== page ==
Twilight star Nikki Reed is one adorable celeb mama-to-be, who’s expecting her first child sometime this month with her uber-handsome husband, Ian Somerhalder. By all accounts, she’s super excited about it — in fact, in a recent interview with Fit Pregnancy, the 29-year-old gushed about her growing belly, saying, “Your body is changing and morphing into something and you really have no control over any of it, it’s wild!”
Wild, indeed. So when I read in that same interview that Reed and Somerhalder plan to take a few weeks off from the world after welcoming their baby, I nodded in solidarity at her wish to cocoon herself at home with her brand new kiddo.
But then I kept reading.
“We’ll take the baby’s first month for ourselves,” Reed explained to Fit Pregnancy. “After the baby arrives, we’re doing one month of silence. Just the three of us, no visitors, and we’re turning off our phones too, so there’s no expectation for us to communicate. Otherwise, every five minutes it would be, ‘How are you feeling? Can we have a picture?’ You don’t get those first 30 days back, and we want to be fully present.”
Girl. Let. Me. Tell. You. What.
Those first 30 days are pure magic, yes; but they are also kind of hellish. That’s where the love and wisdom of the village come in. Trust me on this one.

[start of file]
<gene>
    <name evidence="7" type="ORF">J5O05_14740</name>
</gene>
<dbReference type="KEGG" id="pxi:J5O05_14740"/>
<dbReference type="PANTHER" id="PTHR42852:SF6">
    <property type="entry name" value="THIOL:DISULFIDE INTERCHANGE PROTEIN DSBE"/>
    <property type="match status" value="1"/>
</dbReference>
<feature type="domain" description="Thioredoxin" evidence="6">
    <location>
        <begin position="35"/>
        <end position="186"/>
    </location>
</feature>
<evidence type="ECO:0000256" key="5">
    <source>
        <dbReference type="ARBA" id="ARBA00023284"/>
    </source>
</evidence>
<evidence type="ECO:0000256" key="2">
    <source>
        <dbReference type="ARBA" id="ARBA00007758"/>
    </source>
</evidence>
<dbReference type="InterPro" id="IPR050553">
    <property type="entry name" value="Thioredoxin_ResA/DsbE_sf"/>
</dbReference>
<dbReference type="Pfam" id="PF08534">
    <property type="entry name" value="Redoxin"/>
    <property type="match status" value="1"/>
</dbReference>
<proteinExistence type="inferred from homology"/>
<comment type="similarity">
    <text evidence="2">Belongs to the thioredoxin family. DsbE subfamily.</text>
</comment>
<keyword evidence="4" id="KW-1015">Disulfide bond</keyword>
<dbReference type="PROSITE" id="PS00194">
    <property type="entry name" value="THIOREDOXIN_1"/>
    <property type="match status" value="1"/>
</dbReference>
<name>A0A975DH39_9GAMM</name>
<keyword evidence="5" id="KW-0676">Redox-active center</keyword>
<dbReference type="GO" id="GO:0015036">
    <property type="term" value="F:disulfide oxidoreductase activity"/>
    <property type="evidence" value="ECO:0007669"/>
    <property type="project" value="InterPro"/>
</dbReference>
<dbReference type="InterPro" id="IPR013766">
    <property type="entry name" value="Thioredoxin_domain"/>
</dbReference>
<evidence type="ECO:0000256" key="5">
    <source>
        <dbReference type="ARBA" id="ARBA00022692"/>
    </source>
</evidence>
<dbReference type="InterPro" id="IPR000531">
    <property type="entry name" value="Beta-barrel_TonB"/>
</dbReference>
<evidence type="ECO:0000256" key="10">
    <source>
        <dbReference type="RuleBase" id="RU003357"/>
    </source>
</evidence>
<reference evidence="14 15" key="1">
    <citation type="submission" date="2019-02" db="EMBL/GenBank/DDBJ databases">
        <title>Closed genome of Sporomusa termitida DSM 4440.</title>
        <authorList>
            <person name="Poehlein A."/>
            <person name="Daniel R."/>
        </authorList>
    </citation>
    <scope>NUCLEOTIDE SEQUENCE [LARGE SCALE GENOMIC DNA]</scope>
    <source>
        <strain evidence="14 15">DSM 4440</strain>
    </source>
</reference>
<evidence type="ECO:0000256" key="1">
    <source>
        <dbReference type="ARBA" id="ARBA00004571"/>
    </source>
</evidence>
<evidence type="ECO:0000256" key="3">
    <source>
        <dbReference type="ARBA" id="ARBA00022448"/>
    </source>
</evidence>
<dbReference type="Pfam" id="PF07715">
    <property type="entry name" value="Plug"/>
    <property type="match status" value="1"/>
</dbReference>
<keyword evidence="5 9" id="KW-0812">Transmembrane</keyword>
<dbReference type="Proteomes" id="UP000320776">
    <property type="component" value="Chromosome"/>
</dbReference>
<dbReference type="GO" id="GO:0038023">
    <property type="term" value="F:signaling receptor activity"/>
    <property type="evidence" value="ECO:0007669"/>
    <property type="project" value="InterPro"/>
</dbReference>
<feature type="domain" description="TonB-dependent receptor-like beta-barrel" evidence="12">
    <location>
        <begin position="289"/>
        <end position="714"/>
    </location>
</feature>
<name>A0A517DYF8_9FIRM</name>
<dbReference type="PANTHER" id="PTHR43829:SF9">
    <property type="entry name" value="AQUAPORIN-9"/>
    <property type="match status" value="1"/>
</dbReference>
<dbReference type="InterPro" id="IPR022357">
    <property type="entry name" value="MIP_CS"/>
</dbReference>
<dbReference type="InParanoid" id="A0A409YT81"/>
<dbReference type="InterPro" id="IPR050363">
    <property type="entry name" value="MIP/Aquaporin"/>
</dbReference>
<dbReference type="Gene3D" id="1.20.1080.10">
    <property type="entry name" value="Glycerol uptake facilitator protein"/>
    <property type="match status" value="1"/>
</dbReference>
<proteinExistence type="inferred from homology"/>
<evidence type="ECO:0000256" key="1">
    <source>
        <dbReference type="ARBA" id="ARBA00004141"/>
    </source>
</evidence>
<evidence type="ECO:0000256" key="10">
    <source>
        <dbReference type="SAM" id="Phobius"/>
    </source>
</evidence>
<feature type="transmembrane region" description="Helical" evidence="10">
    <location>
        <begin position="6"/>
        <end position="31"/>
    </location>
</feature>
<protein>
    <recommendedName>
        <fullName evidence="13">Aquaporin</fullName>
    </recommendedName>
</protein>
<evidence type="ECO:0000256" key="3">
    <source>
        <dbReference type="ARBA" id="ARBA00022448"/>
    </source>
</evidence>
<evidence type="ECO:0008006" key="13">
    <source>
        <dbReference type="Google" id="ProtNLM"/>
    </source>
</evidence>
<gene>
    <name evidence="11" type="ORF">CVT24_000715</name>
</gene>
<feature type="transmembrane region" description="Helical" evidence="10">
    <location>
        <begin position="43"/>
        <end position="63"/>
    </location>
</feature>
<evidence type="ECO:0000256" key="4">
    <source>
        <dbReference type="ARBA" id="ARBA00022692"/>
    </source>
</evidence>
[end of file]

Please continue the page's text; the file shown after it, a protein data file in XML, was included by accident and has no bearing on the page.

I’ve had three kids myself and with each one, I think I initially swore off the idea of visitors, too. I even said I didn’t want anyone to come and visit me in the hospital because I so desperately wanted to sleep in between the 20 daily visits from nurses. But the truth was, I needed those visits and well-wishers. I needed people to cook and clean for me (although let’s be real, celebs already have that luxury). But I also needed to gush and glow with other women. I needed that damn village.
There’s a truly beautiful bonding that happens when a baby arrives. Newly-minted grandmothers cry tears of joy and us moms, still healing, get to bask in the celebratory outpouring of love.
But practically speaking, having extra hands around — especially hands that have changed a diaper or 500 before — are extremely useful. When I was home recovering from my third birth, I finally realized that there is no shame is being specific about what I needed. For me, I needed to be in sweat pants, on the couch, holding all of my kids and not lifting a finger to vacuum or cook dinner. We ate out a lot at first. My mother-in-law helped with the laundry and my mom drove hours to come and visit and she cleaned my house. And for us, that worked.
As for Reed’s comment about turning her phone off for 30 days … I couldn’t do it, but more power to her! I took about 5,000 pictures in the first few days of being home with my baby. And I have a sneaking suspicion that she will, too.
In any case, welcome to the motherhood, Nikki Reed! I hope you find your village and that they surround you with all the support and love you’ll need.